STOMPING GROUNDS 2020 | GALLERY
Stomping Grounds in Saas Fee, Switzerland has become an annual jump-off for the worlds best and most decorated. The tune-up camp offers...
By Jesse Fox
Constant pursuit to make things better is human nature. Us beings never spend extended periods of time being comfortable—comfort eventually feels stagnate and change is the only option. Whatever it is, it can always be different, superior, and we always want it to feel new. It’s fair to say Akasha Weisgarber’s nerd-like passion for product and design was natural instinct, “being in-tune with the equipment.” Akasha says, “I was always wishing I could tweak the boards and build them exactly how I wanted them to ride.” The inner nerd took hold.
In the early 2000s Akasha was an admitted snowboard-bum, riding 100-plus days a year and helping test boards in Whistler for Johnny “Q” and Alex Warburton (two design legends responsible for creating some of the world’s best boards and bindings over the last two decades). After a few years, he decided to migrate to Australia for school. “I wanted to travel and wanted to learn AutoCAD,” Akasha says. “The best I came come up with was taking a student loan and heading to Australia to surf while taking architectural technology.”
His perfect plan, “I went to school for eight months at a time so I could still spend winters back home snowboarding.” While Down Under in 2010, he drew his first commissioned board, the DC Ply. Akasha soon went on to design other models for DC, shapes for Stepchild, and help revamp the entire YES snowboard line.
The next step was to make boards for himself.
“It was a whim,” Akasha explains. “I had these ideas that I wanted to produce and ride. Gabe Langlois helped to make that happen.” Gabe is one of Akasha’s partners in the Tide. A fellow shred nerd that spends his spare time smashing pow with the strongest of Whistler locals and his working days behind a camera, documenting the shredding of legends like, Travis Rice and Jake Blauvelt.
“He and I built some prototype boards that turned out to ride really well…” Akasha adds, “and they didn’t fall apart [laughs], so we decided to start this small company.”
A jaded snowboard industry journeyman may scoff at the ambition of bringing another brand into a struggling market, but their product validated the motivation. “If the boards weren’t good to begin with, we wouldn’t have pushed into it,” he explains. “From the beginning, people were stoked on the boards. So okay, this makes sense.” And through authentic media mentions and word-of-mouth, the Tide started to rise. “People are stoked on the product and brand, our image. They’re stoked it’s a small company and we’re grinding it from the ground up.”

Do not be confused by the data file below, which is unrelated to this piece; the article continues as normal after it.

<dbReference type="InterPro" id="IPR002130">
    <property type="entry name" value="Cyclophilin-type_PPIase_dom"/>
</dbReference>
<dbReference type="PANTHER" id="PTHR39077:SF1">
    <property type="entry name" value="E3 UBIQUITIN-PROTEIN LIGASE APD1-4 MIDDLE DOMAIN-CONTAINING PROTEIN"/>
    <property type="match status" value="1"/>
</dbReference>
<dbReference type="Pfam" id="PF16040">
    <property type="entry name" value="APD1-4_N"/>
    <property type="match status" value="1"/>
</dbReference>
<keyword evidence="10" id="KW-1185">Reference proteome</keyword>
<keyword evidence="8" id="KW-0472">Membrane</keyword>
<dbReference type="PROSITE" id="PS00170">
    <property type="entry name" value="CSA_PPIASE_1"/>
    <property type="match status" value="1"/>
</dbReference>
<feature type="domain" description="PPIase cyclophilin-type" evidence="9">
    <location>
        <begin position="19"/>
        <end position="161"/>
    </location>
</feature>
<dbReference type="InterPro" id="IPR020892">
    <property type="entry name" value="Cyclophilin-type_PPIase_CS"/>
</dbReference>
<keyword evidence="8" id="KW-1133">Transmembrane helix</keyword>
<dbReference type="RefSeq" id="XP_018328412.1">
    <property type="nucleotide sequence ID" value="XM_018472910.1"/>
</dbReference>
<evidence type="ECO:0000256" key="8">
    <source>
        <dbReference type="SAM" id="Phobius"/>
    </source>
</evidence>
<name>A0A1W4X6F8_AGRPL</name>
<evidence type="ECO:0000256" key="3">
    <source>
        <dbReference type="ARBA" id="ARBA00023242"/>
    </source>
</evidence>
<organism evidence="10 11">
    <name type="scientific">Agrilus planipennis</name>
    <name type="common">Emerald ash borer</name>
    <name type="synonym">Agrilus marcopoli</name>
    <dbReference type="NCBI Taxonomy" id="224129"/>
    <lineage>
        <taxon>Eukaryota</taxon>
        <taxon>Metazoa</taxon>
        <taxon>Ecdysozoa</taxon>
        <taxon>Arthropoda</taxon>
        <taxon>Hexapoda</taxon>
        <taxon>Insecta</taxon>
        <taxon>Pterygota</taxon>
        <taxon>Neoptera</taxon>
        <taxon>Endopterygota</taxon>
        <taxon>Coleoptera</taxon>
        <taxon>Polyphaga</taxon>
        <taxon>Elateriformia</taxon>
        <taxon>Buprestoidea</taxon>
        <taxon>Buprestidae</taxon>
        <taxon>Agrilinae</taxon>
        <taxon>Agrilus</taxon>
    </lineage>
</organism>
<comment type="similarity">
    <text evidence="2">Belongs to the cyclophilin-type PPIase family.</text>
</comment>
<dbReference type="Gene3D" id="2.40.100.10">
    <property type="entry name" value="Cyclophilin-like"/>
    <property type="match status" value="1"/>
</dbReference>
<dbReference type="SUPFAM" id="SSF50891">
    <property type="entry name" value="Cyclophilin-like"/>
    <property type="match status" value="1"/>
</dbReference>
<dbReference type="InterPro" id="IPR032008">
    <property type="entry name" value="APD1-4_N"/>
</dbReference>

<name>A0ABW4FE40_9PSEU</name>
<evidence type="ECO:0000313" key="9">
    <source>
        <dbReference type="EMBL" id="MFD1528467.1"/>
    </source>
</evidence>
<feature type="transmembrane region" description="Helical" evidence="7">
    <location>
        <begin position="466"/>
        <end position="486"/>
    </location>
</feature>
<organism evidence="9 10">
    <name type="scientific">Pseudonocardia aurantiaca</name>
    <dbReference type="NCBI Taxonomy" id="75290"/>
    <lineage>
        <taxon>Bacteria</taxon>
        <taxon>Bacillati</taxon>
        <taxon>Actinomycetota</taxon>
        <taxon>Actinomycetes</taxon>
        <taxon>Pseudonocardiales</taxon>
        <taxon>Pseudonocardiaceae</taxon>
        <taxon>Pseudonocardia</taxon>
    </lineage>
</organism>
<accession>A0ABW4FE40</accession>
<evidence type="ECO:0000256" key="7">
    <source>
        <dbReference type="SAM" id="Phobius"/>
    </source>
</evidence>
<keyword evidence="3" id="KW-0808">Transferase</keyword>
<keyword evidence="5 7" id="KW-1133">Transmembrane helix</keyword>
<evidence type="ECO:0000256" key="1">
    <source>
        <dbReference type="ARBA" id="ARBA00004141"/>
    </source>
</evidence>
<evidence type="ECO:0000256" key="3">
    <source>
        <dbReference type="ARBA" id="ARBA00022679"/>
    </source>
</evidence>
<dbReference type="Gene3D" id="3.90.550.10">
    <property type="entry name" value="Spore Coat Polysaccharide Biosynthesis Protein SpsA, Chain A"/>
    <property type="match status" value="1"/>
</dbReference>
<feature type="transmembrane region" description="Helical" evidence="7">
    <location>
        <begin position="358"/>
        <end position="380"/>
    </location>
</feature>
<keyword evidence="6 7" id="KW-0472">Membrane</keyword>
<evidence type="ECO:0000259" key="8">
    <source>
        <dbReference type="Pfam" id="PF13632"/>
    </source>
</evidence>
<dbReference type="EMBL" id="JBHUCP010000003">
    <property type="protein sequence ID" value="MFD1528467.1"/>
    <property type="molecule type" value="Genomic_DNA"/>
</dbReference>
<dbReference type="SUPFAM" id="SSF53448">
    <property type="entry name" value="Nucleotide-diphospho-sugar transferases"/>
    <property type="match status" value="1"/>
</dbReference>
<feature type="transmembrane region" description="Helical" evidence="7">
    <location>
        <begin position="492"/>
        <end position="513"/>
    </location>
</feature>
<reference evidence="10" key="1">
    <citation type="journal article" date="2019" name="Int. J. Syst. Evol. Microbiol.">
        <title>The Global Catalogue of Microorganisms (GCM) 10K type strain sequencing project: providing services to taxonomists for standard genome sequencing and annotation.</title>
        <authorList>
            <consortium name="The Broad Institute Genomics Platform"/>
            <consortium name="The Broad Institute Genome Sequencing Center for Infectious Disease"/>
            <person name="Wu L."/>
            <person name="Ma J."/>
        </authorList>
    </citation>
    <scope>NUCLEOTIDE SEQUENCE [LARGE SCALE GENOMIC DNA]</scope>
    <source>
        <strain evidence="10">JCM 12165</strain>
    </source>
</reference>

For Akasha, Hightide comes back to satisfying the original drive for progression and he’s at a place to do that now. “It takes money to build boards, but we’re at a point where we can design anything we want.”
Twins make up only 2.8% of the world’s population but completely saturate the snowboard market. Akasha’s boards draw more inspiration from surfing. “The look of resin tints and epoxy,” he says. “That’s taken directly from surfing. Some of the shapes, how much surface the boards have, I’ve played around with those for years.”
The surf quiver is expanding into snowboarding. Boards are dictating riding styles in changing conditions or locations and ultimately making snowboarding feel new again. His ￼experience is inspiration for the boards he makes, “being in the mountains, riding the boards I’ve built and wanting to tweak them.” Akasha’s relentless nerd speaks, “Every year you want to build something new, ride something different.”
Akasha’s small ocean is rising and his humble ambitions are sustainable, “We want to put more product and shapes out there,” he says. “Grow to the point where it’s a full-time job and commit 100 per cent of our time and energy towards it.”
The perfect life sandwich has layers of passion, career, and lifestyle. “I want to be snowboarding in the winters and surfing in the summers and helping running Hightide; make it successful… continue the life. Why not?” Eat the sandwich, live the dream.
Every time I see one I’m blown away at how sick that board was with its built-in grip bumps and functional pow surfing shape that was made in the ’70s, way before snowboarding was even a thing. The composite construction was a decade ahead of its time. Everyone else was making simple plywood boards into the ’80s. Dimitrije Milovich deserves way more attention as a pioneer of our sport.
BURTON CRAIG KELLY
The first one with the red, yellow, and black graphic was the catalyst to modern snowboard design. It had a twin quadratic sidecut with a deeper sidecut than other boards in that era, allowing more aggressive turns and better switch riding. Previous to this most boards had tapered tails with sidecuts that barely existed like the skis of that time.
BARFOOT JON BOYER
The original was such a sick shape for that time… the first true twin-tip board with a pulled-in blunt shape.
LIB TECH EMMA PEEL
The first board I rode with a really deep sidecut, and loved how responsive that board was… it opened my mind to how much sidecut plays a role in board design.
Burton was the first major brand to go back to tapered powder boards with the Fish, which I didn’t really like for lack of tail to Ollie off of and land on. The next year they came out with the Malolo, which blew me away how well it rode in powder but still was able to ride like a freestyle board. It opened me up to wanting a quiver whereas before I wanted to be in tune with one board for everything.